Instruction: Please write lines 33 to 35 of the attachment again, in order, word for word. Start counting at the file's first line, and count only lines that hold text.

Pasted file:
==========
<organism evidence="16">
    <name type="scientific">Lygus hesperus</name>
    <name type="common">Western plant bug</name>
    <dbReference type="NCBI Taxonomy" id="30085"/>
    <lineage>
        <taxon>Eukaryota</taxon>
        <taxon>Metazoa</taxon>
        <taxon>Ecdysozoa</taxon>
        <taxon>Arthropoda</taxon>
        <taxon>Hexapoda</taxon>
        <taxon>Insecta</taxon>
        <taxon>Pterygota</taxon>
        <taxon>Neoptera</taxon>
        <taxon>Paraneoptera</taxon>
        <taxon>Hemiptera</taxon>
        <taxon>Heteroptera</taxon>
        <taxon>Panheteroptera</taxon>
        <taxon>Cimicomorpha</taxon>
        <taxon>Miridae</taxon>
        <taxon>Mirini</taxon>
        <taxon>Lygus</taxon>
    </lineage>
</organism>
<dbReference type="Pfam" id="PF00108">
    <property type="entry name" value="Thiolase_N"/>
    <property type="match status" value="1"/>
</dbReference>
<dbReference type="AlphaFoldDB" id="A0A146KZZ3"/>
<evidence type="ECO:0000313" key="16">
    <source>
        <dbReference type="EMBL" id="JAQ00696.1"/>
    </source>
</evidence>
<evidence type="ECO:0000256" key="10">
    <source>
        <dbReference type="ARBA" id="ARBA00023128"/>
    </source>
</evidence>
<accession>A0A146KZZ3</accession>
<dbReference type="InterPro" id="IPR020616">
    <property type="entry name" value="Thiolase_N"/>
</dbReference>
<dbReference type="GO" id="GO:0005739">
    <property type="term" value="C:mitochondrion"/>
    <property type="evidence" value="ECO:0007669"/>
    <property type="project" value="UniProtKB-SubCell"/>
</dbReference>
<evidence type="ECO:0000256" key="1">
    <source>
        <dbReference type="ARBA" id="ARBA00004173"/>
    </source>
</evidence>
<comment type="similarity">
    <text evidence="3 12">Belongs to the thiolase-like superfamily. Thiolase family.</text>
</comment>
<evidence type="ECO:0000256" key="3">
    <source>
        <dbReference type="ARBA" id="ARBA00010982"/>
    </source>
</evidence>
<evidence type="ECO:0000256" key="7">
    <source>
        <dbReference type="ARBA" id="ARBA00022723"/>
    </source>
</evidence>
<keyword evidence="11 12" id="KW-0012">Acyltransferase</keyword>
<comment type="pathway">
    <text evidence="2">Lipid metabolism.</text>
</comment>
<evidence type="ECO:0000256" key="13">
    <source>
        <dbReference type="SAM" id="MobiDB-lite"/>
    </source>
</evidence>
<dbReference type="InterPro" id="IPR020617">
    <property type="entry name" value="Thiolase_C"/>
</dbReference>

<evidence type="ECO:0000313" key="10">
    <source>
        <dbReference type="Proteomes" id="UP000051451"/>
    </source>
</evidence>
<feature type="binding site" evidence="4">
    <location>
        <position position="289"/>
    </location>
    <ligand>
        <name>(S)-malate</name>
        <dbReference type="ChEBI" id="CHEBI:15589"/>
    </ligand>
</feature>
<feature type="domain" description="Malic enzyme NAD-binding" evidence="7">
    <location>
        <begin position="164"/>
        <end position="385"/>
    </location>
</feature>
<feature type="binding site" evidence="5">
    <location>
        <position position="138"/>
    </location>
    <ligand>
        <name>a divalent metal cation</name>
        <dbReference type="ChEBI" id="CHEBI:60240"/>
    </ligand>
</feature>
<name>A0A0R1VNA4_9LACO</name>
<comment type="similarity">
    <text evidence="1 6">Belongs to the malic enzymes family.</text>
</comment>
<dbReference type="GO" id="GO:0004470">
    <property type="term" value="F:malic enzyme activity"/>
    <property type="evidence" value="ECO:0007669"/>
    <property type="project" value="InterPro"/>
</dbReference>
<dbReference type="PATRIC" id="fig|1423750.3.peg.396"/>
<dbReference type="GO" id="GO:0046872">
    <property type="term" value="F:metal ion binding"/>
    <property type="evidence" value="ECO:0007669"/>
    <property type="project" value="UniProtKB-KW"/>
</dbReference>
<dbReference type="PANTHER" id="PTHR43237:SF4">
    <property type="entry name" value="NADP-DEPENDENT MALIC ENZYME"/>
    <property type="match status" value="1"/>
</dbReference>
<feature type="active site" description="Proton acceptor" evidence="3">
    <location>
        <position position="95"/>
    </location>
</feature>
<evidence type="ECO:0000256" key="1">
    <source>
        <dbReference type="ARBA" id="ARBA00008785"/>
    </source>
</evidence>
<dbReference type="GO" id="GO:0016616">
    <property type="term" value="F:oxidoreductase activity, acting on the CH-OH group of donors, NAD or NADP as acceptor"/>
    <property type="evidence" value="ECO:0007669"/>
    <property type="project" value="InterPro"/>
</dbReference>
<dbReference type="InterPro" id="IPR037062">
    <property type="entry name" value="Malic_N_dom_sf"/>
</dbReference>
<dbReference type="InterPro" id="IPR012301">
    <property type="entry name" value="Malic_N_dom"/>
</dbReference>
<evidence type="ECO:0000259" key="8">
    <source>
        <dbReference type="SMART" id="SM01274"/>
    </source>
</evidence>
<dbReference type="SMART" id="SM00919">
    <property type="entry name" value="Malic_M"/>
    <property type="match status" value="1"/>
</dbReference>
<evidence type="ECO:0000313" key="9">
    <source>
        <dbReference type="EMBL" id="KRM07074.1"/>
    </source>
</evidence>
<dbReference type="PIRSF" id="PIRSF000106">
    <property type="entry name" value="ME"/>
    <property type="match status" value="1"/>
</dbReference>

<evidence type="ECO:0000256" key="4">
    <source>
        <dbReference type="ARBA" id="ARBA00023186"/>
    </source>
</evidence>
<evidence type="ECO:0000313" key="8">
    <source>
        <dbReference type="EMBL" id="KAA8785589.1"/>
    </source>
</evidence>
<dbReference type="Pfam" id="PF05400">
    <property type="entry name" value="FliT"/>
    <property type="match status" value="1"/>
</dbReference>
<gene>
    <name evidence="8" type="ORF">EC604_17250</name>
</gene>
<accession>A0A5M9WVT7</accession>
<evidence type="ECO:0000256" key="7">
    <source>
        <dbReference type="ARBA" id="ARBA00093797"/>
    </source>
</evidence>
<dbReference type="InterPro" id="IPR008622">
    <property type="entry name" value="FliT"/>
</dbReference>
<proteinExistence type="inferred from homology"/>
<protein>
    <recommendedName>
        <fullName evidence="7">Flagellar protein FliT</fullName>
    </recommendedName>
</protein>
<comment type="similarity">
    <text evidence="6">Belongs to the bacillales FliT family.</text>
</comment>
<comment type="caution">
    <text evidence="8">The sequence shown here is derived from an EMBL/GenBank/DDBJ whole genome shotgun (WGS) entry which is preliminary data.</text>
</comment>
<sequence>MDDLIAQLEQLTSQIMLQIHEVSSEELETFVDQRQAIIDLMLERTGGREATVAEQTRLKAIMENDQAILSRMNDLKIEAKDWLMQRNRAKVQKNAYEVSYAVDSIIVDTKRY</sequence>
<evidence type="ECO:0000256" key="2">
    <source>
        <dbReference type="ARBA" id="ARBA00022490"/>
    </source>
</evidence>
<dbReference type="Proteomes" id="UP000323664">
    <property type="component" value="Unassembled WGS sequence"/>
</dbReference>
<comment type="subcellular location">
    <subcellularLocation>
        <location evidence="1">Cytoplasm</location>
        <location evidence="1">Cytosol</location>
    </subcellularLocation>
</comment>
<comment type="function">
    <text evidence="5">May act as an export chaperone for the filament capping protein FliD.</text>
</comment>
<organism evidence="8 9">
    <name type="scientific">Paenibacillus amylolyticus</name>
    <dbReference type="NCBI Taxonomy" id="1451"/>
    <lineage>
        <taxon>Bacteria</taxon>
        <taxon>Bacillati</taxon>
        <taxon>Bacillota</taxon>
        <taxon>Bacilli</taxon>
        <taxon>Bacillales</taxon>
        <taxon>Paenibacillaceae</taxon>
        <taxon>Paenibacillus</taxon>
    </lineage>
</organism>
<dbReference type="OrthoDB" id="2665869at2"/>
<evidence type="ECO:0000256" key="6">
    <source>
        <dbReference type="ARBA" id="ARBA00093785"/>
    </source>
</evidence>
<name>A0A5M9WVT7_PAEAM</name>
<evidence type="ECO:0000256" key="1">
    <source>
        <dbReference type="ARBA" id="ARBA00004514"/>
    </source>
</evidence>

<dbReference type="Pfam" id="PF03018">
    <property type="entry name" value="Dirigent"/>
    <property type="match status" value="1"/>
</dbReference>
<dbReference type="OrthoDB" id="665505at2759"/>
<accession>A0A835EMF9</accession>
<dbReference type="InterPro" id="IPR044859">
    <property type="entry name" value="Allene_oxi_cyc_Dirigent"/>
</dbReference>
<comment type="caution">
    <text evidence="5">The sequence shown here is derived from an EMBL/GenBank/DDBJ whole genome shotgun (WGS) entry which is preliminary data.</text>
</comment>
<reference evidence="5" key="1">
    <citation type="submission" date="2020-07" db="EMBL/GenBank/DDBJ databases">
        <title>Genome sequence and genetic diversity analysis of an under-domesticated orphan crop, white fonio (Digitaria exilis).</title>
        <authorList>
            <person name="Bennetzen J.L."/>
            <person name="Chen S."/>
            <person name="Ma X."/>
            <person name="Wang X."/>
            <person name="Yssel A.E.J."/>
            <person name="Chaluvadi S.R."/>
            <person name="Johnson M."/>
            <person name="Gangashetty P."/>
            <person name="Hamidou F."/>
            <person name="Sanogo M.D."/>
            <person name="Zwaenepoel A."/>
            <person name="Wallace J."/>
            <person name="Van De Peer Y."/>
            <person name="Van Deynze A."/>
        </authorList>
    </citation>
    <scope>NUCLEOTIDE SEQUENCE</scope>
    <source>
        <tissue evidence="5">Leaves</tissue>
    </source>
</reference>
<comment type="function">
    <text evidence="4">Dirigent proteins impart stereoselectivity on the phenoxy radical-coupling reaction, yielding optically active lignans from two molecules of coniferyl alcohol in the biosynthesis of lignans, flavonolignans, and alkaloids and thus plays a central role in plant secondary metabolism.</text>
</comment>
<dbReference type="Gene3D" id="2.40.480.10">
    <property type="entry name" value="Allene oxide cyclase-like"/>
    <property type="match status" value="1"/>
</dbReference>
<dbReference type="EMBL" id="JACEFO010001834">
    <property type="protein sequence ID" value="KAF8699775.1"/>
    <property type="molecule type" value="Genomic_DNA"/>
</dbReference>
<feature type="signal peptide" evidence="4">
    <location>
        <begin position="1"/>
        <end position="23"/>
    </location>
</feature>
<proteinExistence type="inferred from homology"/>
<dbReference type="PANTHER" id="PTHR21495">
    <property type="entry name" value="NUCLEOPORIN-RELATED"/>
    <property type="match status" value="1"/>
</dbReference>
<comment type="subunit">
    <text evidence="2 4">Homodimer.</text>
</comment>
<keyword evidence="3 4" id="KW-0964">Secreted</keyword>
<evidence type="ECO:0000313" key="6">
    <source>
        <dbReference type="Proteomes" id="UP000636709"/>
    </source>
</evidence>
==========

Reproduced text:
</evidence>
<evidence type="ECO:0000256" key="10">
    <source>